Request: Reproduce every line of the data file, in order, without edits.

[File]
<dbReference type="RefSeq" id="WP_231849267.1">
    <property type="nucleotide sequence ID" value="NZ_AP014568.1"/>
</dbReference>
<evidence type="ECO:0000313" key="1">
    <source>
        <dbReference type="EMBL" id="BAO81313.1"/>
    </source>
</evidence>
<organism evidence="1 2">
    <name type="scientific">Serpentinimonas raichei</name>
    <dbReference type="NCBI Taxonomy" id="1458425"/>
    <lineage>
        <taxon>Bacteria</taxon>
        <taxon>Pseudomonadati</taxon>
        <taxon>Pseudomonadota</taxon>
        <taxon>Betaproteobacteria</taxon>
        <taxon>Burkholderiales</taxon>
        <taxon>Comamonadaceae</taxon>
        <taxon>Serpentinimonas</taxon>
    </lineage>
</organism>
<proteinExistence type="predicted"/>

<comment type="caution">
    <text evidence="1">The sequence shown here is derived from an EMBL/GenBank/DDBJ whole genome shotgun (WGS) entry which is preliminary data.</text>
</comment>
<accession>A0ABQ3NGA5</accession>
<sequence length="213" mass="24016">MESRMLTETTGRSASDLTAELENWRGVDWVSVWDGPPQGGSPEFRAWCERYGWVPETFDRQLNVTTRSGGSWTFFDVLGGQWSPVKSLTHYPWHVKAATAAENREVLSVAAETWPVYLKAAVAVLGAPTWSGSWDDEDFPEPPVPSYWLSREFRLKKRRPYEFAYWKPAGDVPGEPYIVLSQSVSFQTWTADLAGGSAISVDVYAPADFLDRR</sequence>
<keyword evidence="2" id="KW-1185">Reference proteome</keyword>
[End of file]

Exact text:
<dbReference type="RefSeq" id="WP_231849267.1">
    <property type="nucleotide sequence ID" value="NZ_AP014568.1"/>
</dbReference>
<evidence type="ECO:0000313" key="1">
    <source>
        <dbReference type="EMBL" id="BAO81313.1"/>
    </source>
</evidence>
<organism evidence="1 2">
    <name type="scientific">Serpentinimonas raichei</name>
    <dbReference type="NCBI Taxonomy" id="1458425"/>
    <lineage>
        <taxon>Bacteria</taxon>
        <taxon>Pseudomonadati</taxon>
        <taxon>Pseudomonadota</taxon>
        <taxon>Betaproteobacteria</taxon>
        <taxon>Burkholderiales</taxon>
        <taxon>Comamonadaceae</taxon>
        <taxon>Serpentinimonas</taxon>
    </lineage>
</organism>
<proteinExistence type="predicted"/>

<comment type="caution">
    <text evidence="1">The sequence shown here is derived from an EMBL/GenBank/DDBJ whole genome shotgun (WGS) entry which is preliminary data.</text>
</comment>
<accession>A0ABQ3NGA5</accession>
<sequence length="213" mass="24016">MESRMLTETTGRSASDLTAELENWRGVDWVSVWDGPPQGGSPEFRAWCERYGWVPETFDRQLNVTTRSGGSWTFFDVLGGQWSPVKSLTHYPWHVKAATAAENREVLSVAAETWPVYLKAAVAVLGAPTWSGSWDDEDFPEPPVPSYWLSREFRLKKRRPYEFAYWKPAGDVPGEPYIVLSQSVSFQTWTADLAGGSAISVDVYAPADFLDRR</sequence>
<keyword evidence="2" id="KW-1185">Reference proteome</keyword>